The events giving rise to this settlement began in 2004 when Phoenix New Times published a story "Sheriff Joe's Real Estate Game," July 1, 2004) questioning the source of funds for $690,000 in cash invested by Sheriff Arpaio in two pieces of commercial real estate.
The Sheriff also owned another half-dozen commercial properties. The records of those six parcels were also hidden from public view.
Using an Arizona statute intended to protect a peace officer's home address, Arpaio redacted from public records all of the financial details of his commercial transactions.
Reporter John Dougherty detailed these problems and asked: Where does a public servant get this kind of cash? Why is the Sheriff hiding his real estate speculation?
Arpaio responded with a heavy-handed, two-and-a-half-year campaign to have the newspaper and its reporters and editors prosecuted for disclosing his home address. While the paper did publish, as part of its investigation, the Sheriff's address, that very same address was widely available elsewhere on the web, including on official government sites. Furthermore, the obscure statute that Arpaio relied upon to pursue New Times states that the publication of the address must present a knowing and timely threat. Given that the subpoenas were served two-and-a-half years after Dougherty's original story, the "timely threat" appears not to have existed.
After the Case Review Board of the Maricopa County Attorney's office found no basis for a prosecution, and the Pinal County Attorney's Office reviewed the case and likewise refused to prosecute, Dennis Wilenchik was appointed as a special prosecutor to pursue Arpaio's retaliatory objectives against us.
Wilenchik had earlier represented Arpaio in seeking to silence other press criticism. His law firm had done millions of dollars in legal work for Arpaio. And he had been the focus of New Times stories questioning his highly profitable relationship with Arpaio and former Wilenchik employee Andrew Thomas, the now-disbarred former Maricopa County Attorney.
Wilenchik embraced his role as Arpaio's special prosecutor with Orwellian vigor. He issued grand jury subpoenas demanding all notes, records and sources on each New Times story mentioning the Sheriff over nearly a four-year span.
More alarming, the prosecutor demanded to know the identity of thousands of the paper's online readers -- anyone and everyone who had read anything on the New Times website in the preceding 44 months. And he demanded to know what other websites these New Times readers had visited.
As the paper's journalists sat in the closed courtroom of presiding Maricopa County Criminal Judge Anna Baca in the fall of 2007, the grand jury proceedings took an unexpected, and disturbing, turn: Judge Baca lashed out at special prosecutor Wilenchik. According to Judge Baca, Wilenchik had attempted to arrange a secret meeting with the judge using an intermediary who was acquainted with the judge and who had sat on the commission overseeing judicial appointments. Judge Baca termed the approach "absolutely inappropriate."
Prosecutor Wilenchik's outrageous behavior is not a matter of opinion.
An attorney's obligations under the Arizona Rules of Professional Conduct are clear: "A lawyer shall not communicate ex-parte [one side only] with a judge during the proceeding . . ."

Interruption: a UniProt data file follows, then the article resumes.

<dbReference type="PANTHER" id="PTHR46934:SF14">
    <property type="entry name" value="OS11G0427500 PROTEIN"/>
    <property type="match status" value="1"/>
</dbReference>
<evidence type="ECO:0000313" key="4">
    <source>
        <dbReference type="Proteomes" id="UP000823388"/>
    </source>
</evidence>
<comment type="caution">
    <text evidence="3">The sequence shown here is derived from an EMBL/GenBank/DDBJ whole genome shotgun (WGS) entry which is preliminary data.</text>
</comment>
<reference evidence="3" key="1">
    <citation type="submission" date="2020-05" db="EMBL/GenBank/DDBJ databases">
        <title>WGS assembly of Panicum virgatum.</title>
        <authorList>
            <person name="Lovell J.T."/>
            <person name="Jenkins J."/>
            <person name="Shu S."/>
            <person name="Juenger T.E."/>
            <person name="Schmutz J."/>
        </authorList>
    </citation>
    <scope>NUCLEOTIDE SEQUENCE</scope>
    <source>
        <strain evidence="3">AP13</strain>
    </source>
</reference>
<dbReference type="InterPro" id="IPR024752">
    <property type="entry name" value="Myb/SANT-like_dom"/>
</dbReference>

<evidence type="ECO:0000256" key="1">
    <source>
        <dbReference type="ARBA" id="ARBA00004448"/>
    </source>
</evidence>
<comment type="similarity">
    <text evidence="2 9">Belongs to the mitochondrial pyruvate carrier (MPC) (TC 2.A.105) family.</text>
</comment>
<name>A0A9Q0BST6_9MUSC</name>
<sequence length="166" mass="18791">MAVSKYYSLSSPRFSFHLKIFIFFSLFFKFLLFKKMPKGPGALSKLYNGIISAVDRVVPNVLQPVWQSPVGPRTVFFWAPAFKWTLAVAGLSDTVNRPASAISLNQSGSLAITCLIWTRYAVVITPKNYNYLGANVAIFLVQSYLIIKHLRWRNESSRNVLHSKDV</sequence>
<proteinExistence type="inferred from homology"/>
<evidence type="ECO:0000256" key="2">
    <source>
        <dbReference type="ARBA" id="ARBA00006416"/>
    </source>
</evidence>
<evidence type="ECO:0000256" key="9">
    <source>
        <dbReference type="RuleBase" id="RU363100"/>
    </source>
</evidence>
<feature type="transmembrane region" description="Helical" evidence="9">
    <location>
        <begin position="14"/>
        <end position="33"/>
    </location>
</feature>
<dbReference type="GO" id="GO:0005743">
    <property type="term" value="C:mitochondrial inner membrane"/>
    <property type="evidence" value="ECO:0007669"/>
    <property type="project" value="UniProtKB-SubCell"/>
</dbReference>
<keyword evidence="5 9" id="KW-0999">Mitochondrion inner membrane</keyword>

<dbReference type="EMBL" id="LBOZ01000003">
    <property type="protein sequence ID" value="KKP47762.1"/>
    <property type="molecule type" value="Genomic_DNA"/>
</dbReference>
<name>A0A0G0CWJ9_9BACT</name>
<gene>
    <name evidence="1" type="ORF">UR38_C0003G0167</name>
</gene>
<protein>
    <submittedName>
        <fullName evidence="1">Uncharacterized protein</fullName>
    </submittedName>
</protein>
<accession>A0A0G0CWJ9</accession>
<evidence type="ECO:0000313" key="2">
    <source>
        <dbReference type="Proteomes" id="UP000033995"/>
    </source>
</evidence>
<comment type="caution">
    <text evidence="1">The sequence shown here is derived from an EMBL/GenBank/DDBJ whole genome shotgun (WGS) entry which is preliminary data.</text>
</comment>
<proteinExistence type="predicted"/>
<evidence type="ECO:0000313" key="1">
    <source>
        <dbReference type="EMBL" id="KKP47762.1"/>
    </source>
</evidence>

There is an old legal cliché: You can get a grand jury to indict a ham sandwich.
Apparently, prosecutor Wilenchik was not content with the stacked deck provided by the grand jury; on October 10, 2007, he attempted to get to the judge.
Faced with an out-of-control prosecutor, we decided to inform our readers.
On October 18, 2007, we published "Grand Jury Targets New Times and Its Readers" in Phoenix New Times. That very night, Sheriff Arpaio's deputies arrived at our homes, cuffed us in front of our families and loved ones, and dragged us off to jail for violating the secrecy of the grand jury. The alleged transgression is a misdemeanor, normally an offense handled with a ticket or summons, but Arpaio wanted to deliver a message we would hear loud and clear.
Then all hell broke loose.
Media outlets from The Arizona Republic to The New York Times, lawyers, academics, and private citizens reacted with shock and anger to our arrests. The following morning a chagrined Andrew Thomas held a news conference at which he fired Wilenchik as special prosecutor and announced that the investigation was at an end.
It would later be determined by Judge Baca that there had been no grand jury -- that Wilenchik had simply issued the subpoenas himself in clear violation of Arizona law, without the grand jury or judicial oversight required by law.
Arpaio and Wilenchik later went before the Ninth Circuit to shield themselves from liability by hiding behind the police and prosecutor immunity doctrine. But the Court wasn't buying it, and for good reason.
As nearly as we can tell, the last American journalist arrested for something he'd written was John Peter Zenger, and that was prior to the American Revolution.
Before his reign of terror subsided, the Sheriff would become notorious nationally for rounding up immigrants as well as for attacks upon the judiciary.
"County officials could have curtailed the abuses of the Sheriff years ago," says Lacey. "Instead, they looked the other way until Arpaio's excesses moved from Mexicans to magistrates. With these cash grants, we choose to stand with those who resist."
Toward this end, we will make grants from settlement funds to the following organizations: the American Civil Liberties Union of Arizona, which has successfully litigated against the racial profiling abuses of Sheriff Arpaio's roundup of Hispanic immigrants; the Florence Project, which defends immigrants detained in confinement; and the grassroots, migrant rights group Puente. We will also be contributing to the Electronic Frontier Foundation, which has taken the lead nationally in fighting in the courts against government intrusion on Internet speech and privacy rights.